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Le Petite Terroir, Non-Caffeinted Almond and Seasme Drinks

In Eating Out, Food on January 16, 2014 at 18:17

Doof Out

Back to reality from all the traveling and good food never ends!

Very grateful to catch the last meal from Le Petite Terroir, a tiny farm to table restaurant in Woodinville, WA — in our wine country.

Unfortunately the owner of the restaurant decided that they were going to operate only as a catering company.

The restaurant was only around for less than a year.

Chef Jason Custer have not decided what he is going to do yet — and I believe we will keep an eye on him as I do enjoy his cooking.

We did the tasting menu that night.

Lighting was not the greatest, colors of the pictures were suffering a bit.

Started off with a delicious bacon jam on toasts with goat cheese.

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Prior to this, I really loved the bacon jam from Skillet; however, after tasting this, I had a new winner!

It was chunky, meaty with lots of texture and chew.

The bacon was flavored with something sweet and spicy, perhaps cinnamon.

The addition of goat cheese gave a creamy and tart dimension to the otherwise crunchy toasts.

Then, we had Charcuterie that were house-made.

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My favorite of all was the Copa – very nice flavor and melted in the mouth.

There was the delicious duck liver which was nice, smooth, sweet with raisin and cherry, and most definitely screaming “liver”.

A surprising piece was lamb bacon.

It was a little overly salted, gamey as lamb ought to be, and very delicious.

A cured beef round had great chewy texture and flavor; and a Mortadella that was peppery and had incredible texture which was almost crunchy and with a floral hint.

Our 3 starters were butternut squash soup, a play on Caesar salad, and a beet salad.

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The best one of all was the “Caesar salad” made with chilled asparagus and roasted brussels sprouts, topped with lemon, manchego cheese and croutons of fried pork belly!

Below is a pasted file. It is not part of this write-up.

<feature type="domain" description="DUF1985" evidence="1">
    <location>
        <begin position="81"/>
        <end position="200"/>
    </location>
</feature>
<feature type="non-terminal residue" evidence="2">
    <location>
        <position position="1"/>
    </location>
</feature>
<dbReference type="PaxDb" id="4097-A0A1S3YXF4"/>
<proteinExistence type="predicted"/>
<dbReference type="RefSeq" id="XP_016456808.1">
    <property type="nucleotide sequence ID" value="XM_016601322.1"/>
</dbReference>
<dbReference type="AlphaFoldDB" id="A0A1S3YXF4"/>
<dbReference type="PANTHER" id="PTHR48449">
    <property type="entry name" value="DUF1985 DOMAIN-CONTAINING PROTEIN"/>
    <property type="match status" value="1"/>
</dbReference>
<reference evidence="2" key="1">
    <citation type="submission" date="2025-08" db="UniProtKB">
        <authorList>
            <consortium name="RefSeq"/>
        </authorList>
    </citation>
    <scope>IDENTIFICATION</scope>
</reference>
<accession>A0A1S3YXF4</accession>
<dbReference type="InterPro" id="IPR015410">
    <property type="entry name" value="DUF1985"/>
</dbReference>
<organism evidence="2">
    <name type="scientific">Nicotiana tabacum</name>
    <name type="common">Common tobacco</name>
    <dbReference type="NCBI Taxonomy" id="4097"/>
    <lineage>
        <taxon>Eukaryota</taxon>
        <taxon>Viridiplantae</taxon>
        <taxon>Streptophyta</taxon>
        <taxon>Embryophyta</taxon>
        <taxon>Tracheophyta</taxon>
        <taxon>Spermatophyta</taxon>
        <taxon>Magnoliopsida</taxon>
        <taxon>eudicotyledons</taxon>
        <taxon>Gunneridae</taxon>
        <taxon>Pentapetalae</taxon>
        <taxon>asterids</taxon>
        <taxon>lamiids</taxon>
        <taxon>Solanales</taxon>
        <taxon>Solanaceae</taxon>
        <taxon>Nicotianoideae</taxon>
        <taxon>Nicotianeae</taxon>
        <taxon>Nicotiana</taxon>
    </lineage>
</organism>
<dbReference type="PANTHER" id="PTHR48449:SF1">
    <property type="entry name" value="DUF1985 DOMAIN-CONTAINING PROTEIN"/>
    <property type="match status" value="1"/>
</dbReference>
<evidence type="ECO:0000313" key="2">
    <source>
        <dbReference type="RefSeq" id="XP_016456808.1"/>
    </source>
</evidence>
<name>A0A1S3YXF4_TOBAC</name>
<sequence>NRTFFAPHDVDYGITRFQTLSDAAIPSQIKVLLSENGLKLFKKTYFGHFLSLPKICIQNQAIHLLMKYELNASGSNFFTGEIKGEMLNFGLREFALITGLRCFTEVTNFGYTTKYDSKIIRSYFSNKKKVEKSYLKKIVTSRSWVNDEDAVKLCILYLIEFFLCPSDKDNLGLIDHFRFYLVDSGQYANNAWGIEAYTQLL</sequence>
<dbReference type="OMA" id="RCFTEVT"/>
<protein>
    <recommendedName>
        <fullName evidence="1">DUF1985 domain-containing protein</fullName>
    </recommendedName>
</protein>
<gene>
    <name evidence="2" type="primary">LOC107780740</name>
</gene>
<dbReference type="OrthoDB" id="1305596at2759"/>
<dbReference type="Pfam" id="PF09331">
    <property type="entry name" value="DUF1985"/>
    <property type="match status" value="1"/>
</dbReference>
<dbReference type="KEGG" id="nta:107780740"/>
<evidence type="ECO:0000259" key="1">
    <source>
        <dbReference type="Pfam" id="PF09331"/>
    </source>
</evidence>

Nothing can beat fried fat!

The pork belly was flavorful and once again, melted in the mouth.

The dish was fun and tasty.

For Mains, we had a squash gnocchi, pork shank and lamb burger.

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The lamb burger was perfectly cooked, rare inside with a lovely tzatziki yogurt sauce.

The gnocchi had a hint of sweet squash flavor, pan-fried crisp with brown butter, with a little sage and cheese crumble.

They were light in texture, fluffy and enjoyable.

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The pork shank was very tender and soft.

Pickled cabbage was perfect done, and mix with sweet apple and a creamy mash potato base, each ingredients complimented each other really well without losing their own character.

For dessert, we had a fried brioche donut.

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Hot, crispy and dusted generously with cinnamon and sugar, it was delicious.

Hoping our young chef will open his own restaurant soon so we can have his food again!

Doof Home

Weather had been pretty cold and I had been drinking hot liquids non-stop.

I started getting bored with the varieties of teas I was drinking.

Coffees and chocolates were not sippable all day for me due to my sensitivities to caffeine and large amount of sugar.

As a result, I was on a mission to find non-dairy hot drinks alternatives that I could have all day long — and I found 2 delicious candidates.

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First one was a very tasty unsweetened almond drinking powder (on the right).

The minute the lid was opened, almond flavor came bursting out of the can.

The drink was smooth and the powder were fairly easily mixed with hot water.

It was made with real almond, and there were ground almond bits floating in the cup.

It was completely soothing for a cold night, and I could add healthy sweetener to it with as little or as much as I wished.

The second was a black sesame drink.

This product was sweetened with brown sugar and crystal sugar, and definitely at “Chinese sweet” level, meaning not very sweet at all.

It was marketed as a cereal drink and was made with black sesame, soy, brown rice, barley and wheat germ.

The powder was easily dissolved in hot water and with all the starches, turned thick quickly.

The black sesame flavor was wonderful.

It tasted just like the black sesame filling in a Chinese sticky rice dumpling (tang yuan) — melty form in a cup!

Joy!

Both products were made in Taiwan.

With food scandals plaguing China the last several years, I avoided purchasing food products from China as much as possible.

The almond powder came in a can, and the black sesame powder came in individual packets inside the big bag.

They were available in Chinese stores in my area.

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